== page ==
Headlines & Highlights

A tortoise, a Joshua tree and solar panels.

DOI will revoke the BLM's comment period on proposed amendment to the Desert Renewable Energy Conservation Plan

The Department of Interior plans to revoke comment period on former admin’s proposed amendment to Desert Renewable Energy Conservation Plan, an important partnership between the federal government & California to balance renewable energy, conservation & recreation. (DOI Statement)

A roadway that says Route 66

New National Scenic Byway: Route 66

The Needles and Barstow Field Offices are proud to announce that the portion of #Route66 between the two cities has received National Scenic Byway designation - let the fun times behind the wheel begin! (Route 66 Brochure)

A firefighter working near a small pile fire.

BLM to conduct prescribed burning projects west of Redding

BLM fire crews will be conducting pile burning projects west of Redding as conditions allow throughout February. Smoke will be visible near individual projects and could linger for up to three days after the piles are burned. Projects are planned for the Swasey Recreation Area, and near Whispering Pines, Middle Creek and Hoadley Peak. (BLM CA News Release)

View from a mountainside looking down onto a lake.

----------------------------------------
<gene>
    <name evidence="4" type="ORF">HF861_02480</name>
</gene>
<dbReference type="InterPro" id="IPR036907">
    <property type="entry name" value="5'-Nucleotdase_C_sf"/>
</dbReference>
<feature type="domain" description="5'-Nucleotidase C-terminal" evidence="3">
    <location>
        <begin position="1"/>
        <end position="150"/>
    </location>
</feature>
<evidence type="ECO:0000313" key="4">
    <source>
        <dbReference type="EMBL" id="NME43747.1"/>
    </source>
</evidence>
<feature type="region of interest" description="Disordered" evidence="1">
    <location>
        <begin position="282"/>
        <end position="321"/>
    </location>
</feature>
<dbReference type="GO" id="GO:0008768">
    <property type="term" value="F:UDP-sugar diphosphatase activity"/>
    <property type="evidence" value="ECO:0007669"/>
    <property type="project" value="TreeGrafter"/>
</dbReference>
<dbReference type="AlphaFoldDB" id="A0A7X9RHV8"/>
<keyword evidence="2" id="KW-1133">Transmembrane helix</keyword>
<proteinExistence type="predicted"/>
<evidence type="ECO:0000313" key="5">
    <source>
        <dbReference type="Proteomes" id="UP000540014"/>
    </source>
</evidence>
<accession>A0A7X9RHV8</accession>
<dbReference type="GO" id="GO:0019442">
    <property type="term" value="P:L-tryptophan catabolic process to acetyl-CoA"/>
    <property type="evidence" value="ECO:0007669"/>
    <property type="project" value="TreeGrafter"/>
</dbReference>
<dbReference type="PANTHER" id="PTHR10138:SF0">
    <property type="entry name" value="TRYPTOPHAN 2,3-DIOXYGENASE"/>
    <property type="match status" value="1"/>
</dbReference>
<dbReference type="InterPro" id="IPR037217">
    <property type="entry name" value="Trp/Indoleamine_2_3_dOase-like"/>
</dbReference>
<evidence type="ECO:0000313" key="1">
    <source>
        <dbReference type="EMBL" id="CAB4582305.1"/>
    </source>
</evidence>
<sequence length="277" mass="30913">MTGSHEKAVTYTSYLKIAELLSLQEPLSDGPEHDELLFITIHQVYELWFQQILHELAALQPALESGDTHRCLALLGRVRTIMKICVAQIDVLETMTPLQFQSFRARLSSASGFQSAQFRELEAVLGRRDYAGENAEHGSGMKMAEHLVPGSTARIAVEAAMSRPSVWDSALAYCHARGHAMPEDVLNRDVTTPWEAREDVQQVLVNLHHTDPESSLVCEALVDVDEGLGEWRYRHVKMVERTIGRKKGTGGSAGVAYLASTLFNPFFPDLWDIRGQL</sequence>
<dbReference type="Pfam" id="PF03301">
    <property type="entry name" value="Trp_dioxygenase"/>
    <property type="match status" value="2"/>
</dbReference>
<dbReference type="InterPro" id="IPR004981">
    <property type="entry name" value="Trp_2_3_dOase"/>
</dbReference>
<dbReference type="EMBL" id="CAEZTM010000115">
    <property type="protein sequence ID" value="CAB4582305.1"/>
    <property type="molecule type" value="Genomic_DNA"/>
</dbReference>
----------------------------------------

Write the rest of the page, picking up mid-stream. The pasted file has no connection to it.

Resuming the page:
BLM temporarily restricts target shooting near New Hogan Lake for safety

The Bureau of Land Management Mother Lode Field Office is temporarily restricting target shooting on public land along Hogan Dam Road south of New Hogan Lake in Calaveras County. This two-week emergency closure is necessary to allow U.S. Army Corps of Engineers crews to safely survey the area and is in effect from February 15 until March 1. (BLM CA News Release)

Small fires burning on a forest floor.

Fire crews complete prescribed fire projects from the North Coast to the high desert

Working in remote areas of northwest Nevada near the Oregon border, Applegate Field Office crews completed more than 200 acres of pile burns. Meanwhile, 15 miles inland from the Pacific Ocean, Arcata crews finished 50 acres of piles in the Lacks Creek Management Area. these projects will improve habitat for wildlife, improve grazing conditions, restore forest and meadow health, benefitting wildlife and reducing the threat of catastrophic wildfires. (BLM CA Facebook)